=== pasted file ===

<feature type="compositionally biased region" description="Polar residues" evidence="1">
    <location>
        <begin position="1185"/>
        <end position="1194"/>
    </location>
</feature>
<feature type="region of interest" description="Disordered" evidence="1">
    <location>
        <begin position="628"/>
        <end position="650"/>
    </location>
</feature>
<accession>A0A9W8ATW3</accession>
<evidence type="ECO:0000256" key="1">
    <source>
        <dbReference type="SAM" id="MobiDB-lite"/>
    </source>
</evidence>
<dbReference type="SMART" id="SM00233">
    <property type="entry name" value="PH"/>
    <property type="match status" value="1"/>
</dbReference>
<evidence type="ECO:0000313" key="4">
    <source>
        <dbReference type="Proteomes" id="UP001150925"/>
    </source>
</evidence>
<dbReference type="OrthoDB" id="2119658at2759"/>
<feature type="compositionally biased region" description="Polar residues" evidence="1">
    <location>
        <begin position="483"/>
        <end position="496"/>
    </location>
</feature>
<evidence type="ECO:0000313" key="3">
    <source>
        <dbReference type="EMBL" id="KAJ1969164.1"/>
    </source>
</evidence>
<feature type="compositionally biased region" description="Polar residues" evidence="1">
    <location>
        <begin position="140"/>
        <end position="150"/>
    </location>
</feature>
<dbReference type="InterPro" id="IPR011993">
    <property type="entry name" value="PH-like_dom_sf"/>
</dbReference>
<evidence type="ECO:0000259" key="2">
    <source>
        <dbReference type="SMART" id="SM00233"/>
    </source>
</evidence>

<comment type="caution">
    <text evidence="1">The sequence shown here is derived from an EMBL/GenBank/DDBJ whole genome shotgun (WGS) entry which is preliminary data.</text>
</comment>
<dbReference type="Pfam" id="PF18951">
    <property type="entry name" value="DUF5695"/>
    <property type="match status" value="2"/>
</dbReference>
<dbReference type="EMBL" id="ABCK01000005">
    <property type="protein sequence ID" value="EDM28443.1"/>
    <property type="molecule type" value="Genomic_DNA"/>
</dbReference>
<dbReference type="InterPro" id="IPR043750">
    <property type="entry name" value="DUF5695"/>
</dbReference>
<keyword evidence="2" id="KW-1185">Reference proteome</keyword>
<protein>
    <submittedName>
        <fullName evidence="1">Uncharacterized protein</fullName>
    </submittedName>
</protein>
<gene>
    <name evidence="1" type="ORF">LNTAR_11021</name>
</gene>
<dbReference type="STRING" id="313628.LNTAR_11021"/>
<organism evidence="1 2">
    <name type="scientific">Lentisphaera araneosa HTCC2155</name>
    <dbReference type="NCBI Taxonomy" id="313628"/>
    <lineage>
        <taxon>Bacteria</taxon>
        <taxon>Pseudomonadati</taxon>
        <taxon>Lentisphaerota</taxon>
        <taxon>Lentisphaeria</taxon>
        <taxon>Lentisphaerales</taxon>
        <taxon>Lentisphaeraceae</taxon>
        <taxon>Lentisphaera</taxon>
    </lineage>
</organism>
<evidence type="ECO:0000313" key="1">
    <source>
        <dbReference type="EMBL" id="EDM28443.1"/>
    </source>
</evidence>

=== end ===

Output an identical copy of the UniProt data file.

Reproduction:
<feature type="compositionally biased region" description="Polar residues" evidence="1">
    <location>
        <begin position="1185"/>
        <end position="1194"/>
    </location>
</feature>
<feature type="region of interest" description="Disordered" evidence="1">
    <location>
        <begin position="628"/>
        <end position="650"/>
    </location>
</feature>
<accession>A0A9W8ATW3</accession>
<evidence type="ECO:0000256" key="1">
    <source>
        <dbReference type="SAM" id="MobiDB-lite"/>
    </source>
</evidence>
<dbReference type="SMART" id="SM00233">
    <property type="entry name" value="PH"/>
    <property type="match status" value="1"/>
</dbReference>
<evidence type="ECO:0000313" key="4">
    <source>
        <dbReference type="Proteomes" id="UP001150925"/>
    </source>
</evidence>
<dbReference type="OrthoDB" id="2119658at2759"/>
<feature type="compositionally biased region" description="Polar residues" evidence="1">
    <location>
        <begin position="483"/>
        <end position="496"/>
    </location>
</feature>
<evidence type="ECO:0000313" key="3">
    <source>
        <dbReference type="EMBL" id="KAJ1969164.1"/>
    </source>
</evidence>
<feature type="compositionally biased region" description="Polar residues" evidence="1">
    <location>
        <begin position="140"/>
        <end position="150"/>
    </location>
</feature>
<dbReference type="InterPro" id="IPR011993">
    <property type="entry name" value="PH-like_dom_sf"/>
</dbReference>
<evidence type="ECO:0000259" key="2">
    <source>
        <dbReference type="SMART" id="SM00233"/>
    </source>
</evidence>

<comment type="caution">
    <text evidence="1">The sequence shown here is derived from an EMBL/GenBank/DDBJ whole genome shotgun (WGS) entry which is preliminary data.</text>
</comment>
<dbReference type="Pfam" id="PF18951">
    <property type="entry name" value="DUF5695"/>
    <property type="match status" value="2"/>
</dbReference>
<dbReference type="EMBL" id="ABCK01000005">
    <property type="protein sequence ID" value="EDM28443.1"/>
    <property type="molecule type" value="Genomic_DNA"/>
</dbReference>
<dbReference type="InterPro" id="IPR043750">
    <property type="entry name" value="DUF5695"/>
</dbReference>
<keyword evidence="2" id="KW-1185">Reference proteome</keyword>
<protein>
    <submittedName>
        <fullName evidence="1">Uncharacterized protein</fullName>
    </submittedName>
</protein>
<gene>
    <name evidence="1" type="ORF">LNTAR_11021</name>
</gene>
<dbReference type="STRING" id="313628.LNTAR_11021"/>
<organism evidence="1 2">
    <name type="scientific">Lentisphaera araneosa HTCC2155</name>
    <dbReference type="NCBI Taxonomy" id="313628"/>
    <lineage>
        <taxon>Bacteria</taxon>
        <taxon>Pseudomonadati</taxon>
        <taxon>Lentisphaerota</taxon>
        <taxon>Lentisphaeria</taxon>
        <taxon>Lentisphaerales</taxon>
        <taxon>Lentisphaeraceae</taxon>
        <taxon>Lentisphaera</taxon>
    </lineage>
</organism>
<evidence type="ECO:0000313" key="1">
    <source>
        <dbReference type="EMBL" id="EDM28443.1"/>
    </source>
</evidence>